Tuesday, 9 March 2010
Last week I got a letter from Parcel Force telling me I had received a package from New Zealand. They were holding it until I paid £28.64 VAT and a £13.50 clearance fee. I had no idea who had sent his package or what was in it so was loathe to hand over £42.14 for what could be something I didn't want. Heck, £40 buys an hour long massage, a hair cut or a week's worth of lunches.
Rob found out that my sister-in-law had sent me a painting for my upcoming birthday and was horrified that I wouldn't just pay to have it delivered. As the item was a gift this riled me even more - surely gifts are VAT exempt? Especially as the painting has no proven value (my sister-in-law has never sold a painting). I emailed customs and got an auto reply which basically said "Pay up or we'll ship it back. If you want to query the VAT you can take it up once you have received the item". As my sister-in-law had paid NZ$70 to post it over it seemed unreasonable to send it back as she'd have to spend the same again to re-ship it with a lower value on the customs declaration.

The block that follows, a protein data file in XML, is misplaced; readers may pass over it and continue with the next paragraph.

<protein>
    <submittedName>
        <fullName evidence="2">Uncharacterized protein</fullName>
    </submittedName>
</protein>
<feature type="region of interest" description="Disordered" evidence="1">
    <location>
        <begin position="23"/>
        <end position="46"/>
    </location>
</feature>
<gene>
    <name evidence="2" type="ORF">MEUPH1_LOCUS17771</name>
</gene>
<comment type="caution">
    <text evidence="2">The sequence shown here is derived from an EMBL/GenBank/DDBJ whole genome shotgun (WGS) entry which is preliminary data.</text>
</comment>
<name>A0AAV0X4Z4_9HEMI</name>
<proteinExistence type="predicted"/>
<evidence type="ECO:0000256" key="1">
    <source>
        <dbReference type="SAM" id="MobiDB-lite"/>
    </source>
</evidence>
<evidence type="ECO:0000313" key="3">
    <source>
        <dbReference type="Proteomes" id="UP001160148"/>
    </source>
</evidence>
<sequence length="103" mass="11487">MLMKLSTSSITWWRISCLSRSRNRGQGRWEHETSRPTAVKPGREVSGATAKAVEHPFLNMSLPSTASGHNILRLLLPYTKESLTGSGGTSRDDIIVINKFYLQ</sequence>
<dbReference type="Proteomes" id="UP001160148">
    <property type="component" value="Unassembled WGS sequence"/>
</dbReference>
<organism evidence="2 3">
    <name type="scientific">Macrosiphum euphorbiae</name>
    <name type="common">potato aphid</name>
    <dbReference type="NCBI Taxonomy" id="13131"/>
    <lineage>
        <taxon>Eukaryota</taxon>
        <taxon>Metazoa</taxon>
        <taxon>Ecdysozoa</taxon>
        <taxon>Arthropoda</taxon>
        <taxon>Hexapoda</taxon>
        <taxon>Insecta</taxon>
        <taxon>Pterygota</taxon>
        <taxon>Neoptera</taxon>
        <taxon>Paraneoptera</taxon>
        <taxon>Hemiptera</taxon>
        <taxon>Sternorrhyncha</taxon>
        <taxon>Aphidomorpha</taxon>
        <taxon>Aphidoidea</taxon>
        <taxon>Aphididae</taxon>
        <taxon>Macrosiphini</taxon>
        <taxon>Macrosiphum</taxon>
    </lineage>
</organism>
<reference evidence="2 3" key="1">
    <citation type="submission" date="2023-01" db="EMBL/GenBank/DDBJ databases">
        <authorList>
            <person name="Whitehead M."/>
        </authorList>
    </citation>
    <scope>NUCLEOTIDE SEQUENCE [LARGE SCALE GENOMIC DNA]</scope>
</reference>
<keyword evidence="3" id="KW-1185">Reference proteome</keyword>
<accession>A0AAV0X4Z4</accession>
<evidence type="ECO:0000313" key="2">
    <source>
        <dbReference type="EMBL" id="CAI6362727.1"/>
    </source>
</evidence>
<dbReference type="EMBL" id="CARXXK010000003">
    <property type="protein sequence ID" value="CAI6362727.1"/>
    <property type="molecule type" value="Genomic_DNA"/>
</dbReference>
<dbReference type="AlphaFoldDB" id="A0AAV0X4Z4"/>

I was still annoyed about the unfairness of the situation when Rob volunteered to pay up so that the package would be delivered in time. And despite all this drama, I really do love the painting. It'll look great in our house if we ever get around to hanging it up (yes, I know this was a mission a few weeks ago but so far not a single bit of art has made it onto the wall...)
The moral of the story is if you are posting something to another country, don't over inflate the value of the item on the customs declaration, even if it's marked as a gift. (Rob would probably add something about my being ungracious and that I should've just paid without querying it, but that goes against my nature)